It's been barely a year since the release of Singing Adams' debut Everybody Friends Now, but it's fair to say the group have been quiet. Ex-Broken Family Band man, Steven Adams has been nonchalant, posting quirky images on their website every few months, whilst fans of incandescent British indie-pop have been twiddling their thumbs waiting for December the 10th and the arrival of The Singing Adams' sophomore effort, Moves.

With the lack of activity, and a new album ousted so quickly, it's no surprise that this works on a very similar vein to its predecessor. And therefore Moves attracts the same questions about ambition. Whilst there's obviously nothing wrong with trying to hone certain types of song, what made Broken Family Band interesting was their ability to integrate perspectives, humour and variety in their storytelling. It was what made them stand-out from the otherwise congested crowd of rapscallions.

'No Rock Song' begins the record, aiming to throw you up against a pastel-coloured sunset of vocal harmonies, hand-percussion and luminous guitar melodies; a la Belle & Sebastian. After two minutes and forty seconds, we end on the line, "there will be no rock." Soon enough we're launched into the folk jam, 'Good Luck'.

Moves aims for accessibility as its cloak, and deeper ominous themes as its dagger. Although this is intriguing. it comes with compromise: the most transparent in this instance is the production. By the time that 'Good Luck' passes, it's apparent that no matter how hard that Melinda Bronstein strikes that cymbal, it's not going to carry. This doesn't bring out any more colour or character in the guitars and vocals, inversely, it does quite the opposite. Unfortunately, the sonic aesthetic consistently lacks character, and it just doesn't compliment Adams' writing.

"There's a hole in this, and we're looking right through it." 'Black Cloud' is a distinguished pop song with haunting motifs, simplistic instrumentation and subtle interchanging of chords. The lyrics fuel the fires of impending doom at the centre of Moves; yet function as a bastion of spiritual hope and change in perspective on the record. Along with leading single 'Dead End', and 'Building A Wall', it functions as a sun-stained pinnacle in the desperate day-to-day reality that Adams' is trying to portray.

It seems obvious that the strength of the band arrives in the form of vocal melody, themes within the writing and infectious phrasing, yet there doesn't seem to be too much emphasis on those elements. There are moments of broken effortlessness which feel far more organic than the countless quirky flashes that bookmark the album. 'London Trocadero' allows more aggressive elements to define its direction whilst letting Adams to quip about humourless confusion and "giving up". It's almost reminiscent of the slack-jaw nature of The Unicorns and other punk-rock from the early 2000s.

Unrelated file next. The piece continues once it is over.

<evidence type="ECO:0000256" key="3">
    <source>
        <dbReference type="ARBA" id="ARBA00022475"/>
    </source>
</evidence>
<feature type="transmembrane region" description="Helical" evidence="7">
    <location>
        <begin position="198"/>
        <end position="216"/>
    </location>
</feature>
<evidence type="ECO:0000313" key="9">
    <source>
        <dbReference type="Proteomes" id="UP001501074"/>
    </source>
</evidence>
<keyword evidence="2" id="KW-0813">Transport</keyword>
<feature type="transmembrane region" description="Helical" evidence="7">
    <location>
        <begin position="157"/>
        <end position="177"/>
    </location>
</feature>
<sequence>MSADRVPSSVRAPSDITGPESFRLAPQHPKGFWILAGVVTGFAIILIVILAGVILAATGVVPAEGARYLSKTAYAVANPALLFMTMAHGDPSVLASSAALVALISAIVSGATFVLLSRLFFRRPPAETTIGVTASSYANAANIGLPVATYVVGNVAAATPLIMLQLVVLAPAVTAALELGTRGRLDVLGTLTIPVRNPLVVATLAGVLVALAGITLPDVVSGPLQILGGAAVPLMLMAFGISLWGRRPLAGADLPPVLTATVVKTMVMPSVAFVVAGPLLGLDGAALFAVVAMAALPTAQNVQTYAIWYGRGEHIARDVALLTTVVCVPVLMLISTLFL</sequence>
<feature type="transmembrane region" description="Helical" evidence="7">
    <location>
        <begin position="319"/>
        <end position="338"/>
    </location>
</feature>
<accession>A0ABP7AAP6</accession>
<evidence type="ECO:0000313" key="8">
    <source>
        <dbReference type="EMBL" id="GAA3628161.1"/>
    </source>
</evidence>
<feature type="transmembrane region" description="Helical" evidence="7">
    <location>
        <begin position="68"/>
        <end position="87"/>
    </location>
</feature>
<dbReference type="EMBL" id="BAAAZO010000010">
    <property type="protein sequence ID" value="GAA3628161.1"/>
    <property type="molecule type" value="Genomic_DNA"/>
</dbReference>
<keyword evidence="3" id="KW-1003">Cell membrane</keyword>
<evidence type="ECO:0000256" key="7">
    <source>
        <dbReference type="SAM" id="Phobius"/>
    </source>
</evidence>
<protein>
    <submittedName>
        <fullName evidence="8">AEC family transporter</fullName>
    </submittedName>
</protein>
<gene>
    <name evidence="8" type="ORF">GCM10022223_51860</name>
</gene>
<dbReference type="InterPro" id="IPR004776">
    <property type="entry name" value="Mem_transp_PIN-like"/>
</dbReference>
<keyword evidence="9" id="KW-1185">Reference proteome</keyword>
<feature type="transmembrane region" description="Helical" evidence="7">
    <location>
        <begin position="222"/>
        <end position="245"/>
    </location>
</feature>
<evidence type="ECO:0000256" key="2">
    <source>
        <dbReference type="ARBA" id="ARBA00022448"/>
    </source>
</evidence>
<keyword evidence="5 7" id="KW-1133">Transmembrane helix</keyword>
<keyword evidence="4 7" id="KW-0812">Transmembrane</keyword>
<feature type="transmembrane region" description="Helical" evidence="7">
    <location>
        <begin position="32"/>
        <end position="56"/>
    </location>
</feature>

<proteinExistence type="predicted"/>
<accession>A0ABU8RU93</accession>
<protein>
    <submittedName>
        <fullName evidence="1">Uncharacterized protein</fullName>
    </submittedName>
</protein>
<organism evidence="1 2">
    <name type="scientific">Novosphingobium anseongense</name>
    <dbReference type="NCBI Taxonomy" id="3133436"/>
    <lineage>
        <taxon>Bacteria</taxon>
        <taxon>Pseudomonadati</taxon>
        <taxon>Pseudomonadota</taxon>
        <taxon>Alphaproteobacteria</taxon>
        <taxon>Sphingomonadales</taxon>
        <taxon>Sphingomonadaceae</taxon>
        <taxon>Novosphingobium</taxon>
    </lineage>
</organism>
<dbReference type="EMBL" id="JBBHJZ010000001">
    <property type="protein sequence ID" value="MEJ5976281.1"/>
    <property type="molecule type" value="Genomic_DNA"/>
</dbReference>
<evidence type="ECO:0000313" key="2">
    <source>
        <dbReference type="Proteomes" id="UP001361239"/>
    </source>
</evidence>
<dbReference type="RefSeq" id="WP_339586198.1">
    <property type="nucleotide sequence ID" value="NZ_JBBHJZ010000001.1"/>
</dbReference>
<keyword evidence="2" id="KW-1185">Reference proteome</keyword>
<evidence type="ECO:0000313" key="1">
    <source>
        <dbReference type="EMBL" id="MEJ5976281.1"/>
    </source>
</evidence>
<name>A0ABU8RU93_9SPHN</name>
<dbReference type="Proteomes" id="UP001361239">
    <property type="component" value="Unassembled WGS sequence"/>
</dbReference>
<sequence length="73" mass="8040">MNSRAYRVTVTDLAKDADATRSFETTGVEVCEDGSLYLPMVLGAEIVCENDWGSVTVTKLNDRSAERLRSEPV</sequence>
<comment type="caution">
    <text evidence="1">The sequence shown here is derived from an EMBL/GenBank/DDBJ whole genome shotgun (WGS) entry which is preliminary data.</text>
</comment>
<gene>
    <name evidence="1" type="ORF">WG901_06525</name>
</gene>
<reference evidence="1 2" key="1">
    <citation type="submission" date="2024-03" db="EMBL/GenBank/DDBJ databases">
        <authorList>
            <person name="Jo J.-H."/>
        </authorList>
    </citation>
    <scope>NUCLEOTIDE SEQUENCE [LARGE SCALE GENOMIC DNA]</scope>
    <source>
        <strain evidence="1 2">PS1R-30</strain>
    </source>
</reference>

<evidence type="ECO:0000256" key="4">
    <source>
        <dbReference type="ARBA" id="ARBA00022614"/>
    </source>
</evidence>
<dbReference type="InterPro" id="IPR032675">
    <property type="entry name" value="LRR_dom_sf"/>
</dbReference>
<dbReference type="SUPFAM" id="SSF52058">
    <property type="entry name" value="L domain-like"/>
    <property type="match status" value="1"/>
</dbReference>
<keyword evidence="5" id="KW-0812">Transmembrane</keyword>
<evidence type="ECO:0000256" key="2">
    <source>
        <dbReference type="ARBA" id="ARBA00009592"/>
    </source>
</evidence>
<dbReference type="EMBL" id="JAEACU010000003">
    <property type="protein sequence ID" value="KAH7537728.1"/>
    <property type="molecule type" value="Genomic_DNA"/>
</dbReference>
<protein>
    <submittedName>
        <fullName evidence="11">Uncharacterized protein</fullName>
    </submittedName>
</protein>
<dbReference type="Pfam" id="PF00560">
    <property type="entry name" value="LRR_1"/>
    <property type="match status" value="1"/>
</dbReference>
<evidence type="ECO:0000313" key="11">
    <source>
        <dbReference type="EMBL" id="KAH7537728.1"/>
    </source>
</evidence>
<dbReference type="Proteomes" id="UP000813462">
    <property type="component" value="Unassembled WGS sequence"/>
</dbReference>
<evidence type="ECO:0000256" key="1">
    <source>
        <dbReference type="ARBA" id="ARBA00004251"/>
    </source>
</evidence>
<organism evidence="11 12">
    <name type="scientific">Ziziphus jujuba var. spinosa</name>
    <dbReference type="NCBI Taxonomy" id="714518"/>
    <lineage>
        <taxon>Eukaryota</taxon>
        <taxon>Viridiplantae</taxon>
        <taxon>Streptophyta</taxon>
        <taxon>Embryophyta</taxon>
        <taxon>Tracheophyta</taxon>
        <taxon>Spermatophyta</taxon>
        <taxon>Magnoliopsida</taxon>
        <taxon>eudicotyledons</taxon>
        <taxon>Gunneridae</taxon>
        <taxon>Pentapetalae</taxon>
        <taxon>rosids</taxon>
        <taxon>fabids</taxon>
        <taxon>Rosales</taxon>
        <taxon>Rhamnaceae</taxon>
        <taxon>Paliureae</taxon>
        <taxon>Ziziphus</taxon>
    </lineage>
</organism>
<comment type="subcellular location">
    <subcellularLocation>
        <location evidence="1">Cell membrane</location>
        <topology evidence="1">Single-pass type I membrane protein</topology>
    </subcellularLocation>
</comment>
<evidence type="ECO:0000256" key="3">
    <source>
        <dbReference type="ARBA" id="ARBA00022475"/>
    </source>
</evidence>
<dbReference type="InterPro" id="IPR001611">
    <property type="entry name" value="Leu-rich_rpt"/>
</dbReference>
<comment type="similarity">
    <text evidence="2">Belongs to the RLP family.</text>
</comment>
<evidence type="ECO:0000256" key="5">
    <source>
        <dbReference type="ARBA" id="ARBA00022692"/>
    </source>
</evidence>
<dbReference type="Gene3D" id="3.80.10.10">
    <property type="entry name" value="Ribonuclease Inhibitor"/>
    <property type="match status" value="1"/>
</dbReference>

Rounds of melodic interaction on 'Theme from Moves' and concealed expansions of instrumentation display a broadening of horizons as the release begins to creep toward an end. Whether it's the incessant longing for company that we can hear throughout 'What Happens Now?' or the attempt to conjure something reflective with sombre objectives, you can't ignore the throwaway recline toward the end of Moves: another day has passed, and we're coming to terms with our broken reality.

Steven Adams possesses versatility as a songwriter, and shows once again on this record the meaningful songs he's capable of. However, it feels like this is an album which needed more time and thought to nurture its delicate ideas. Whether that was expanding on the desolate premise or merely moulding the same songs in slightly different ways, there just isn't enough in its finished product. Beyond the writing at Moves' behest, the production is flawed and flat throughout. Whenever I heard potentially rich songs like 'See You Around' creep by like a fart in a jar, I kept asking myself the question: what are they going for with that? The style is remarkably different to the rest of the artistic tones of the release, which are sometimes boorish in their frank nature.